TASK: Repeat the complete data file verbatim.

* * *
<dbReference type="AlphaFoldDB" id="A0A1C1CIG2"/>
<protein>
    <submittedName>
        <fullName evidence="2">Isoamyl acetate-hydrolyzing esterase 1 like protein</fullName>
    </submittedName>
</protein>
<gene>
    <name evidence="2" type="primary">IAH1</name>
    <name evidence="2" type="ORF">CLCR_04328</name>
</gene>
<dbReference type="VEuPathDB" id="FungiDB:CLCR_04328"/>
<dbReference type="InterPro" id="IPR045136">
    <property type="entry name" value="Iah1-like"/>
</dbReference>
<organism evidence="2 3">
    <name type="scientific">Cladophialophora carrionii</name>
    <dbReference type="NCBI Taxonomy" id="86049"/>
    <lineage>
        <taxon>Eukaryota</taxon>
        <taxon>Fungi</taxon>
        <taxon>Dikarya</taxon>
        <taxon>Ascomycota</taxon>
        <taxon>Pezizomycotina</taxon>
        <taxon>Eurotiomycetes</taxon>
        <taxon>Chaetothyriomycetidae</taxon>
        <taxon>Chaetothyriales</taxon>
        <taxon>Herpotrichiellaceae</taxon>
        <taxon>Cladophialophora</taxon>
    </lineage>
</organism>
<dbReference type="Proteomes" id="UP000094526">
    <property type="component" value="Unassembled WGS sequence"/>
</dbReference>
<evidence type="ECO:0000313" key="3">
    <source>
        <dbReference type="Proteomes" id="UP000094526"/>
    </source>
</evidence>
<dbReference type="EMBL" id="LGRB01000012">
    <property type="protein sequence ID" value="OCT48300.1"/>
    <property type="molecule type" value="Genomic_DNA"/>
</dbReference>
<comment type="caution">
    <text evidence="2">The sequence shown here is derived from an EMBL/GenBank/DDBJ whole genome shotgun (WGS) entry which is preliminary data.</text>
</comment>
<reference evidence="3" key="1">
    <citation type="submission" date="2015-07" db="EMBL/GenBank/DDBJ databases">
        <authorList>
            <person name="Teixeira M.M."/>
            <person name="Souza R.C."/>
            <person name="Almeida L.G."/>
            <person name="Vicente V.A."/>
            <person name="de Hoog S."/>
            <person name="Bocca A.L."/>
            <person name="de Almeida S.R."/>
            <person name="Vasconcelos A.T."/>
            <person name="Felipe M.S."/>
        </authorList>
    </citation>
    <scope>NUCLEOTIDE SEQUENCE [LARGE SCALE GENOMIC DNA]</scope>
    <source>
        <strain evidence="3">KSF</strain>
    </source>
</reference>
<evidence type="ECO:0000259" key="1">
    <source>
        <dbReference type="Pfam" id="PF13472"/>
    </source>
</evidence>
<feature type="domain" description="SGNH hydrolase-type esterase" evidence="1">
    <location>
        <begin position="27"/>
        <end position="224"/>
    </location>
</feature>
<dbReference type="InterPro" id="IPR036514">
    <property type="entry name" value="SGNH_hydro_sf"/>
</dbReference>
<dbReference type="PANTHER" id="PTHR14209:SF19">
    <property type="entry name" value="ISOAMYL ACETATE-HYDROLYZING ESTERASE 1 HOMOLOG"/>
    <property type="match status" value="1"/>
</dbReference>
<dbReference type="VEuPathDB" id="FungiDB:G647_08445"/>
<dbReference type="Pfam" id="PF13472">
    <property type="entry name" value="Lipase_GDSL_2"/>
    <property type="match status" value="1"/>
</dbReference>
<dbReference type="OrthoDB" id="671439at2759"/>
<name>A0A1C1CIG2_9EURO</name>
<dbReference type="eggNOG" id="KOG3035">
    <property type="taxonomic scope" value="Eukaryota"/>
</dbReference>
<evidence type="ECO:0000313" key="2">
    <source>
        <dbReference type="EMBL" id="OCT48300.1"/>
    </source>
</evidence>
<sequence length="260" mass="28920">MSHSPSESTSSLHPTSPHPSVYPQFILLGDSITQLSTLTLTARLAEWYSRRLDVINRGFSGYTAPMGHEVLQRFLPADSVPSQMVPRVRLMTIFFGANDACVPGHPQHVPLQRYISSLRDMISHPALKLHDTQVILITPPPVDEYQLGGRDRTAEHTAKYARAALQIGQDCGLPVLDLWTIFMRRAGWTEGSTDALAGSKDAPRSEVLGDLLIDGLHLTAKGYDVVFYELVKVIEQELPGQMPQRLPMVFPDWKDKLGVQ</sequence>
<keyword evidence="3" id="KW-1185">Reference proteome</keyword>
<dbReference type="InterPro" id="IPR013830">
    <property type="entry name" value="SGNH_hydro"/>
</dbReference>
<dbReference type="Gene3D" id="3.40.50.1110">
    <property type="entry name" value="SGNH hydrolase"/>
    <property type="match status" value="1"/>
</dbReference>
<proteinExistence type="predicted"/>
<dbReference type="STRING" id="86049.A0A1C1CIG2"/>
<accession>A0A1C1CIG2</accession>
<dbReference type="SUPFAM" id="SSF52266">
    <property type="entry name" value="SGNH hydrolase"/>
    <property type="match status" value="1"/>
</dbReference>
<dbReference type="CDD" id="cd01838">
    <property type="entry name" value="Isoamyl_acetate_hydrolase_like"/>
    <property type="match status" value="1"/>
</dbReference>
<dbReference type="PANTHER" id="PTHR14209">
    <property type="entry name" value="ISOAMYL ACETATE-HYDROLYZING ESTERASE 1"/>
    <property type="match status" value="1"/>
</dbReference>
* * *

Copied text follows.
<dbReference type="AlphaFoldDB" id="A0A1C1CIG2"/>
<protein>
    <submittedName>
        <fullName evidence="2">Isoamyl acetate-hydrolyzing esterase 1 like protein</fullName>
    </submittedName>
</protein>
<gene>
    <name evidence="2" type="primary">IAH1</name>
    <name evidence="2" type="ORF">CLCR_04328</name>
</gene>
<dbReference type="VEuPathDB" id="FungiDB:CLCR_04328"/>
<dbReference type="InterPro" id="IPR045136">
    <property type="entry name" value="Iah1-like"/>
</dbReference>
<organism evidence="2 3">
    <name type="scientific">Cladophialophora carrionii</name>
    <dbReference type="NCBI Taxonomy" id="86049"/>
    <lineage>
        <taxon>Eukaryota</taxon>
        <taxon>Fungi</taxon>
        <taxon>Dikarya</taxon>
        <taxon>Ascomycota</taxon>
        <taxon>Pezizomycotina</taxon>
        <taxon>Eurotiomycetes</taxon>
        <taxon>Chaetothyriomycetidae</taxon>
        <taxon>Chaetothyriales</taxon>
        <taxon>Herpotrichiellaceae</taxon>
        <taxon>Cladophialophora</taxon>
    </lineage>
</organism>
<dbReference type="Proteomes" id="UP000094526">
    <property type="component" value="Unassembled WGS sequence"/>
</dbReference>
<evidence type="ECO:0000313" key="3">
    <source>
        <dbReference type="Proteomes" id="UP000094526"/>
    </source>
</evidence>
<dbReference type="EMBL" id="LGRB01000012">
    <property type="protein sequence ID" value="OCT48300.1"/>
    <property type="molecule type" value="Genomic_DNA"/>
</dbReference>
<comment type="caution">
    <text evidence="2">The sequence shown here is derived from an EMBL/GenBank/DDBJ whole genome shotgun (WGS) entry which is preliminary data.</text>
</comment>
<reference evidence="3" key="1">
    <citation type="submission" date="2015-07" db="EMBL/GenBank/DDBJ databases">
        <authorList>
            <person name="Teixeira M.M."/>
            <person name="Souza R.C."/>
            <person name="Almeida L.G."/>
            <person name="Vicente V.A."/>
            <person name="de Hoog S."/>
            <person name="Bocca A.L."/>
            <person name="de Almeida S.R."/>
            <person name="Vasconcelos A.T."/>
            <person name="Felipe M.S."/>
        </authorList>
    </citation>
    <scope>NUCLEOTIDE SEQUENCE [LARGE SCALE GENOMIC DNA]</scope>
    <source>
        <strain evidence="3">KSF</strain>
    </source>
</reference>
<evidence type="ECO:0000259" key="1">
    <source>
        <dbReference type="Pfam" id="PF13472"/>
    </source>
</evidence>
<feature type="domain" description="SGNH hydrolase-type esterase" evidence="1">
    <location>
        <begin position="27"/>
        <end position="224"/>
    </location>
</feature>
<dbReference type="InterPro" id="IPR036514">
    <property type="entry name" value="SGNH_hydro_sf"/>
</dbReference>
<dbReference type="PANTHER" id="PTHR14209:SF19">
    <property type="entry name" value="ISOAMYL ACETATE-HYDROLYZING ESTERASE 1 HOMOLOG"/>
    <property type="match status" value="1"/>
</dbReference>
<dbReference type="VEuPathDB" id="FungiDB:G647_08445"/>
<dbReference type="Pfam" id="PF13472">
    <property type="entry name" value="Lipase_GDSL_2"/>
    <property type="match status" value="1"/>
</dbReference>
<dbReference type="OrthoDB" id="671439at2759"/>
<name>A0A1C1CIG2_9EURO</name>
<dbReference type="eggNOG" id="KOG3035">
    <property type="taxonomic scope" value="Eukaryota"/>
</dbReference>
<evidence type="ECO:0000313" key="2">
    <source>
        <dbReference type="EMBL" id="OCT48300.1"/>
    </source>
</evidence>
<sequence length="260" mass="28920">MSHSPSESTSSLHPTSPHPSVYPQFILLGDSITQLSTLTLTARLAEWYSRRLDVINRGFSGYTAPMGHEVLQRFLPADSVPSQMVPRVRLMTIFFGANDACVPGHPQHVPLQRYISSLRDMISHPALKLHDTQVILITPPPVDEYQLGGRDRTAEHTAKYARAALQIGQDCGLPVLDLWTIFMRRAGWTEGSTDALAGSKDAPRSEVLGDLLIDGLHLTAKGYDVVFYELVKVIEQELPGQMPQRLPMVFPDWKDKLGVQ</sequence>
<keyword evidence="3" id="KW-1185">Reference proteome</keyword>
<dbReference type="InterPro" id="IPR013830">
    <property type="entry name" value="SGNH_hydro"/>
</dbReference>
<dbReference type="Gene3D" id="3.40.50.1110">
    <property type="entry name" value="SGNH hydrolase"/>
    <property type="match status" value="1"/>
</dbReference>
<proteinExistence type="predicted"/>
<dbReference type="STRING" id="86049.A0A1C1CIG2"/>
<accession>A0A1C1CIG2</accession>
<dbReference type="SUPFAM" id="SSF52266">
    <property type="entry name" value="SGNH hydrolase"/>
    <property type="match status" value="1"/>
</dbReference>
<dbReference type="CDD" id="cd01838">
    <property type="entry name" value="Isoamyl_acetate_hydrolase_like"/>
    <property type="match status" value="1"/>
</dbReference>
<dbReference type="PANTHER" id="PTHR14209">
    <property type="entry name" value="ISOAMYL ACETATE-HYDROLYZING ESTERASE 1"/>
    <property type="match status" value="1"/>
</dbReference>